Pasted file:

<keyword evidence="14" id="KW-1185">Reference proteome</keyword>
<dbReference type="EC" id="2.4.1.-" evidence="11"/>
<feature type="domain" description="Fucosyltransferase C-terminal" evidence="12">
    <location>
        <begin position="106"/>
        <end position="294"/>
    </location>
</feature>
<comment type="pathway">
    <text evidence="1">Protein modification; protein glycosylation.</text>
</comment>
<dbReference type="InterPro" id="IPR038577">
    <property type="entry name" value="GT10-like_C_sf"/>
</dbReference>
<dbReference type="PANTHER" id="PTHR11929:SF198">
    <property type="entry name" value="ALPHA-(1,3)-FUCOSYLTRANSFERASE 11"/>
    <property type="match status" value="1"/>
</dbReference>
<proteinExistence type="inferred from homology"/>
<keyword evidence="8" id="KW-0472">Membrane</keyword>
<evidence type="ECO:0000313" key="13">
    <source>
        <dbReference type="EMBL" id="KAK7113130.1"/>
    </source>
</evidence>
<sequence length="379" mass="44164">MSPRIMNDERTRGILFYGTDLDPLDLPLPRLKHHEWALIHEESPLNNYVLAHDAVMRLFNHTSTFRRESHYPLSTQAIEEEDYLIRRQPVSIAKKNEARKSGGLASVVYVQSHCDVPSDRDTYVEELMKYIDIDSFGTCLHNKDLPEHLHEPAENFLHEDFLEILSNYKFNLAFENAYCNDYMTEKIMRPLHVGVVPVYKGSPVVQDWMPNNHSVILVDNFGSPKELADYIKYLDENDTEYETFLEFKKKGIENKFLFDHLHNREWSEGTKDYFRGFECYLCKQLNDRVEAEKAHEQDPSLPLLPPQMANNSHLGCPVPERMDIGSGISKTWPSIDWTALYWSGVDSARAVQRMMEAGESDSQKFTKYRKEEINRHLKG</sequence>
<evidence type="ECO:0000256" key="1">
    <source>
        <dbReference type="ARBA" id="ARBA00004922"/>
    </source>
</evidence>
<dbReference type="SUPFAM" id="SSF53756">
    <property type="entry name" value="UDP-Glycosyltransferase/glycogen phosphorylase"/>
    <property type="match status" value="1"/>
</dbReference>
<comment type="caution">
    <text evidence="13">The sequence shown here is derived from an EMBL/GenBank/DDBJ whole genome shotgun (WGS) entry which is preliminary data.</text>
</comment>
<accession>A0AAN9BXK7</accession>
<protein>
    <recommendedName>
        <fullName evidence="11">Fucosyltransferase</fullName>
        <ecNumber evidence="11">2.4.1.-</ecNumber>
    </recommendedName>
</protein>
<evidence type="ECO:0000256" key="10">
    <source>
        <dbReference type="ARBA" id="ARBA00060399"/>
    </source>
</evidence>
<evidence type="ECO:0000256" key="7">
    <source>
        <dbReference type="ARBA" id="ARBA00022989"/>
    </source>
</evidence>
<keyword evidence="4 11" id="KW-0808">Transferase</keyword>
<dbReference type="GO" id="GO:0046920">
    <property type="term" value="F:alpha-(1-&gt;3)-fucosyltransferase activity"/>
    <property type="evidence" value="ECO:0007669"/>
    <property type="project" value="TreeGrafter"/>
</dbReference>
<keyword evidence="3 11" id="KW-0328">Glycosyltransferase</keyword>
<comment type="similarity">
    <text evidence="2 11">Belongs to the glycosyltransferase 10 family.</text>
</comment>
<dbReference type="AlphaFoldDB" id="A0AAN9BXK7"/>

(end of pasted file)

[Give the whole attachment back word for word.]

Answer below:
<keyword evidence="14" id="KW-1185">Reference proteome</keyword>
<dbReference type="EC" id="2.4.1.-" evidence="11"/>
<feature type="domain" description="Fucosyltransferase C-terminal" evidence="12">
    <location>
        <begin position="106"/>
        <end position="294"/>
    </location>
</feature>
<comment type="pathway">
    <text evidence="1">Protein modification; protein glycosylation.</text>
</comment>
<dbReference type="InterPro" id="IPR038577">
    <property type="entry name" value="GT10-like_C_sf"/>
</dbReference>
<dbReference type="PANTHER" id="PTHR11929:SF198">
    <property type="entry name" value="ALPHA-(1,3)-FUCOSYLTRANSFERASE 11"/>
    <property type="match status" value="1"/>
</dbReference>
<proteinExistence type="inferred from homology"/>
<keyword evidence="8" id="KW-0472">Membrane</keyword>
<evidence type="ECO:0000313" key="13">
    <source>
        <dbReference type="EMBL" id="KAK7113130.1"/>
    </source>
</evidence>
<sequence length="379" mass="44164">MSPRIMNDERTRGILFYGTDLDPLDLPLPRLKHHEWALIHEESPLNNYVLAHDAVMRLFNHTSTFRRESHYPLSTQAIEEEDYLIRRQPVSIAKKNEARKSGGLASVVYVQSHCDVPSDRDTYVEELMKYIDIDSFGTCLHNKDLPEHLHEPAENFLHEDFLEILSNYKFNLAFENAYCNDYMTEKIMRPLHVGVVPVYKGSPVVQDWMPNNHSVILVDNFGSPKELADYIKYLDENDTEYETFLEFKKKGIENKFLFDHLHNREWSEGTKDYFRGFECYLCKQLNDRVEAEKAHEQDPSLPLLPPQMANNSHLGCPVPERMDIGSGISKTWPSIDWTALYWSGVDSARAVQRMMEAGESDSQKFTKYRKEEINRHLKG</sequence>
<evidence type="ECO:0000256" key="1">
    <source>
        <dbReference type="ARBA" id="ARBA00004922"/>
    </source>
</evidence>
<dbReference type="SUPFAM" id="SSF53756">
    <property type="entry name" value="UDP-Glycosyltransferase/glycogen phosphorylase"/>
    <property type="match status" value="1"/>
</dbReference>
<comment type="caution">
    <text evidence="13">The sequence shown here is derived from an EMBL/GenBank/DDBJ whole genome shotgun (WGS) entry which is preliminary data.</text>
</comment>
<accession>A0AAN9BXK7</accession>
<protein>
    <recommendedName>
        <fullName evidence="11">Fucosyltransferase</fullName>
        <ecNumber evidence="11">2.4.1.-</ecNumber>
    </recommendedName>
</protein>
<evidence type="ECO:0000256" key="10">
    <source>
        <dbReference type="ARBA" id="ARBA00060399"/>
    </source>
</evidence>
<evidence type="ECO:0000256" key="7">
    <source>
        <dbReference type="ARBA" id="ARBA00022989"/>
    </source>
</evidence>
<keyword evidence="4 11" id="KW-0808">Transferase</keyword>
<dbReference type="GO" id="GO:0046920">
    <property type="term" value="F:alpha-(1-&gt;3)-fucosyltransferase activity"/>
    <property type="evidence" value="ECO:0007669"/>
    <property type="project" value="TreeGrafter"/>
</dbReference>
<keyword evidence="3 11" id="KW-0328">Glycosyltransferase</keyword>
<comment type="similarity">
    <text evidence="2 11">Belongs to the glycosyltransferase 10 family.</text>
</comment>
<dbReference type="AlphaFoldDB" id="A0AAN9BXK7"/>